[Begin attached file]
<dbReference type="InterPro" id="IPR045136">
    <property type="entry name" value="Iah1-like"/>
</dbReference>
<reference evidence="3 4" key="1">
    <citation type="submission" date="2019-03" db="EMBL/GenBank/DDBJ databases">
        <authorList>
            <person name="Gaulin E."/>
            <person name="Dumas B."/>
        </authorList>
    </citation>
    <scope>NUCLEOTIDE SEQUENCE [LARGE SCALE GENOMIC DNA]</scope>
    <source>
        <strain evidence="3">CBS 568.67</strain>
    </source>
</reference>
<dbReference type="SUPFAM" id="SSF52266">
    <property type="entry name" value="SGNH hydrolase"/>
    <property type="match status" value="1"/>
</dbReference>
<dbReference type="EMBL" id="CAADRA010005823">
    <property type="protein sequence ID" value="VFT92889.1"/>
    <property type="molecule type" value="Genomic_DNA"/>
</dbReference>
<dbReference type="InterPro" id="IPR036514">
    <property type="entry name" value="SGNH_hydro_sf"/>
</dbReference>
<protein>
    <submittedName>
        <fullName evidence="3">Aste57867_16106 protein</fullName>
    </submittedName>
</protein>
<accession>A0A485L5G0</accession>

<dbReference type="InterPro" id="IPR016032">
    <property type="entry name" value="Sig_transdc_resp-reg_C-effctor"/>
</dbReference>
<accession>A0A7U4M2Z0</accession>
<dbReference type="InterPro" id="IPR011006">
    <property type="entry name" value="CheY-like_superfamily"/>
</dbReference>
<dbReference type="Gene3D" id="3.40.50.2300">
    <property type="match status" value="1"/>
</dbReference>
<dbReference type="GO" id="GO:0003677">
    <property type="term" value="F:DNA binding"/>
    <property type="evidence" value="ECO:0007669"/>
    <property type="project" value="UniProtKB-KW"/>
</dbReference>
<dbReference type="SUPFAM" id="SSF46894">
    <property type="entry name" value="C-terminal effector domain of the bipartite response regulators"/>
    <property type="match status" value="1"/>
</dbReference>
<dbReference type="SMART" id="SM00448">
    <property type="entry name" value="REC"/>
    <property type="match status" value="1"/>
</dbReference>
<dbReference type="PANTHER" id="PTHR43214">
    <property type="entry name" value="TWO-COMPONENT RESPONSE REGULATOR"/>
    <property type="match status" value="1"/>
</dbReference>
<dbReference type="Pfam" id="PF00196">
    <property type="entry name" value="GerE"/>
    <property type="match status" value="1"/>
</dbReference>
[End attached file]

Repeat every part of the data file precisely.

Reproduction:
<dbReference type="InterPro" id="IPR045136">
    <property type="entry name" value="Iah1-like"/>
</dbReference>
<reference evidence="3 4" key="1">
    <citation type="submission" date="2019-03" db="EMBL/GenBank/DDBJ databases">
        <authorList>
            <person name="Gaulin E."/>
            <person name="Dumas B."/>
        </authorList>
    </citation>
    <scope>NUCLEOTIDE SEQUENCE [LARGE SCALE GENOMIC DNA]</scope>
    <source>
        <strain evidence="3">CBS 568.67</strain>
    </source>
</reference>
<dbReference type="SUPFAM" id="SSF52266">
    <property type="entry name" value="SGNH hydrolase"/>
    <property type="match status" value="1"/>
</dbReference>
<dbReference type="EMBL" id="CAADRA010005823">
    <property type="protein sequence ID" value="VFT92889.1"/>
    <property type="molecule type" value="Genomic_DNA"/>
</dbReference>
<dbReference type="InterPro" id="IPR036514">
    <property type="entry name" value="SGNH_hydro_sf"/>
</dbReference>
<protein>
    <submittedName>
        <fullName evidence="3">Aste57867_16106 protein</fullName>
    </submittedName>
</protein>
<accession>A0A485L5G0</accession>

<dbReference type="InterPro" id="IPR016032">
    <property type="entry name" value="Sig_transdc_resp-reg_C-effctor"/>
</dbReference>
<accession>A0A7U4M2Z0</accession>
<dbReference type="InterPro" id="IPR011006">
    <property type="entry name" value="CheY-like_superfamily"/>
</dbReference>
<dbReference type="Gene3D" id="3.40.50.2300">
    <property type="match status" value="1"/>
</dbReference>
<dbReference type="GO" id="GO:0003677">
    <property type="term" value="F:DNA binding"/>
    <property type="evidence" value="ECO:0007669"/>
    <property type="project" value="UniProtKB-KW"/>
</dbReference>
<dbReference type="SUPFAM" id="SSF46894">
    <property type="entry name" value="C-terminal effector domain of the bipartite response regulators"/>
    <property type="match status" value="1"/>
</dbReference>
<dbReference type="SMART" id="SM00448">
    <property type="entry name" value="REC"/>
    <property type="match status" value="1"/>
</dbReference>
<dbReference type="PANTHER" id="PTHR43214">
    <property type="entry name" value="TWO-COMPONENT RESPONSE REGULATOR"/>
    <property type="match status" value="1"/>
</dbReference>
<dbReference type="Pfam" id="PF00196">
    <property type="entry name" value="GerE"/>
    <property type="match status" value="1"/>
</dbReference>